By: Christopher Rico
“It’s not what you know, it’s who you know.”
Not only can students expand their horizons academically but also socially— here at PCCC with clubs, organizations, and groups.
The Men of Color Success Initiative is a group of male students and faculty who gather every other Thursday from 1:00 to 2:30 in the Hamilton Club to discuss a variety of topics regarding healthy masculinity and what it means to be a “man.” I encourage all male students to join!
When Professor James Sanders gave a preview of the initiative at a Student Support Services club meeting, my interest was immediately peaked, but I hesitated.
After that, I was once again told of the initiative by Simaza Ishak, the director of the Center for Violence Prevention director. She then introduced me to Bill Morrison, the Associate Dean for Academic Affairs and the man who proposed the idea of this group.
One of my mottos in life is, “It’s not what you know, it’s who you know.” When I realized I’d have the contact of a dean, I couldn’t say no.
Meetings began February 1st, 2018 and the initiative has been busy since its start. In the summer, there are monthly so that members can stay in touch and have discussions.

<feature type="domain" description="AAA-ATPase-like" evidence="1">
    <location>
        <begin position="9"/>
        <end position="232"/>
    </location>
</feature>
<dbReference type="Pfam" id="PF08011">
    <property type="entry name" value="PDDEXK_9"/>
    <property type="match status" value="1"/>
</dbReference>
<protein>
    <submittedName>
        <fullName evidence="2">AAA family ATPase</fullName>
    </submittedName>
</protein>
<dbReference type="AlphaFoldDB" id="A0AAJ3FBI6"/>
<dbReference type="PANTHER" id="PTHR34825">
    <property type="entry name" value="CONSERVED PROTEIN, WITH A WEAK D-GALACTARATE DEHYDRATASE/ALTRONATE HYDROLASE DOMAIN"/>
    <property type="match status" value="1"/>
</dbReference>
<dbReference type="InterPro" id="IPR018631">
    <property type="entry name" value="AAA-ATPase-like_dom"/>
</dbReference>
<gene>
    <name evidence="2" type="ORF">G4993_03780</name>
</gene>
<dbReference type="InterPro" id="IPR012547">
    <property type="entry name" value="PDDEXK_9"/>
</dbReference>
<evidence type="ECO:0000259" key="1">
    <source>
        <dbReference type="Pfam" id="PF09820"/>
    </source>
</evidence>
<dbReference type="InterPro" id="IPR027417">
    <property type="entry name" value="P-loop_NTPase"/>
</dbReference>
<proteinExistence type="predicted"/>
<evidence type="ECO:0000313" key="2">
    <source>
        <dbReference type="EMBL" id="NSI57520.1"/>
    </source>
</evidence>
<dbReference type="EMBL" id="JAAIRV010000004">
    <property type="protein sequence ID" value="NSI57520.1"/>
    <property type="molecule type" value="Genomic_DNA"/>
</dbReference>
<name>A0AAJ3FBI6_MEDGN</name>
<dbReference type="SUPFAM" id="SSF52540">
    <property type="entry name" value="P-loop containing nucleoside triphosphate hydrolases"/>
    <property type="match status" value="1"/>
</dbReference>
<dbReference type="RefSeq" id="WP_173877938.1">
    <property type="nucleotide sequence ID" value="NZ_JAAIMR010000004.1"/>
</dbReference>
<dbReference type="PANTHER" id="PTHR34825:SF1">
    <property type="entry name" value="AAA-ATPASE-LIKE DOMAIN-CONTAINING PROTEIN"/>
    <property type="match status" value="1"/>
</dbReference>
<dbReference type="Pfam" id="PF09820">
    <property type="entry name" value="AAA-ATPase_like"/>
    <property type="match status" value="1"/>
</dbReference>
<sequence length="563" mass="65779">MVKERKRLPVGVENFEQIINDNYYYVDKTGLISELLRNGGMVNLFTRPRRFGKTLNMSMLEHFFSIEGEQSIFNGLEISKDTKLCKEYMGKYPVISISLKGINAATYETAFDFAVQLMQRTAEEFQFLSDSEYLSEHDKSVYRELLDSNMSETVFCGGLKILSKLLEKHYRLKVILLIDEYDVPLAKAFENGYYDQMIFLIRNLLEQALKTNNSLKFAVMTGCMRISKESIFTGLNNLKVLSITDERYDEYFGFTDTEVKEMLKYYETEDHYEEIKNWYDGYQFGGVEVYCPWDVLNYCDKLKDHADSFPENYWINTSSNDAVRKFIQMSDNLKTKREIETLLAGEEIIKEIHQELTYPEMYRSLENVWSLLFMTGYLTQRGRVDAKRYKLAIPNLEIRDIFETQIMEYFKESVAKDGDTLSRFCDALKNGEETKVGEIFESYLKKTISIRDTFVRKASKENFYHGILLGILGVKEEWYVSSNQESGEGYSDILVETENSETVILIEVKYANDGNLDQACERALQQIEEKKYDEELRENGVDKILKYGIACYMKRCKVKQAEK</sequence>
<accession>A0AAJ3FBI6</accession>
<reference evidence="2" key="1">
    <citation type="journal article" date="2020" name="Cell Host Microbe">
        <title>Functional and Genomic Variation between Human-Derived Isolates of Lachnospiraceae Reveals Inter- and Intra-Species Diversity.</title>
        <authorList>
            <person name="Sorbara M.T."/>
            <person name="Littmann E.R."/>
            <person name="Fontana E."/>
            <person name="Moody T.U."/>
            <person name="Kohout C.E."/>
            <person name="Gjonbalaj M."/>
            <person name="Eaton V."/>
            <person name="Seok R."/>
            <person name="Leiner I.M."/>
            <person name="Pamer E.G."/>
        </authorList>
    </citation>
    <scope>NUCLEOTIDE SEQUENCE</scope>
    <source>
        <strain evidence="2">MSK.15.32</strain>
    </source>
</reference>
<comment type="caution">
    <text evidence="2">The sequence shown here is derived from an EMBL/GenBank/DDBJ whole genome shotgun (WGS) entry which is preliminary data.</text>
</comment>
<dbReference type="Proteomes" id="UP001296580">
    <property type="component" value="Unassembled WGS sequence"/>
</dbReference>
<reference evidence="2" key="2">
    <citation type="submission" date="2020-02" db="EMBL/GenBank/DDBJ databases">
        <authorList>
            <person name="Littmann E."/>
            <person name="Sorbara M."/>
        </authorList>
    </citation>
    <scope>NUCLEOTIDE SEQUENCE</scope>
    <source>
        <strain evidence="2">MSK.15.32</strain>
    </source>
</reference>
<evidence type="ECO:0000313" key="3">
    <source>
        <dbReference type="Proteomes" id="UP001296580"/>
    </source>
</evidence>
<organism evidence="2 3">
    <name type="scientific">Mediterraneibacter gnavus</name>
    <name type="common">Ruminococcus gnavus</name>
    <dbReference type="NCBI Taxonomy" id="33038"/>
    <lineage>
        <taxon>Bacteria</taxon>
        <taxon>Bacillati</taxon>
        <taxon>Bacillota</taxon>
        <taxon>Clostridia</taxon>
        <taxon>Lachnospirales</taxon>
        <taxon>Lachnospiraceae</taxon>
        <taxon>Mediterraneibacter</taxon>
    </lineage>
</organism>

In the Fall 2018 semester, Dean Morrison off ered an MCSI ambassador position to Andrew Fair, NaQuan McDowell, Marvin España, and myself.
I am very grateful for Dean Bill Morrison, Professor James Sanders, and Enrique Noguera for encouraging me to stay and pushing me to succeed and thrive in my role. Becoming an ambassador has changed me for the better.
In the past, I could have never envisioned myself doing what I do now. I’ve picked up items for donation drives, gotten sponsors for events, assisted at and donated to bake sales, and written for a newspaper.
So, why is it called “The Men of Color Success Initiative?” PCCC works with a similarly-motivated organization known as “Achieving the Dream.” Dean Morrison was presented with some data that deemed a group for men of color was very important.
Another reason is that “The Men of Color Success Initiative” is a very common name for similar groups across community colleges here in the U.S. We decided “Why not continue the legacy?”
The biggest reason for the Initiative’s name is that it has been shown that African American and Hispanic men have the lowest graduation rate for community colleges. We want to change that.
In the words of Professor James Sanders: “YOUR VOICE MATTERS!” Always remember that.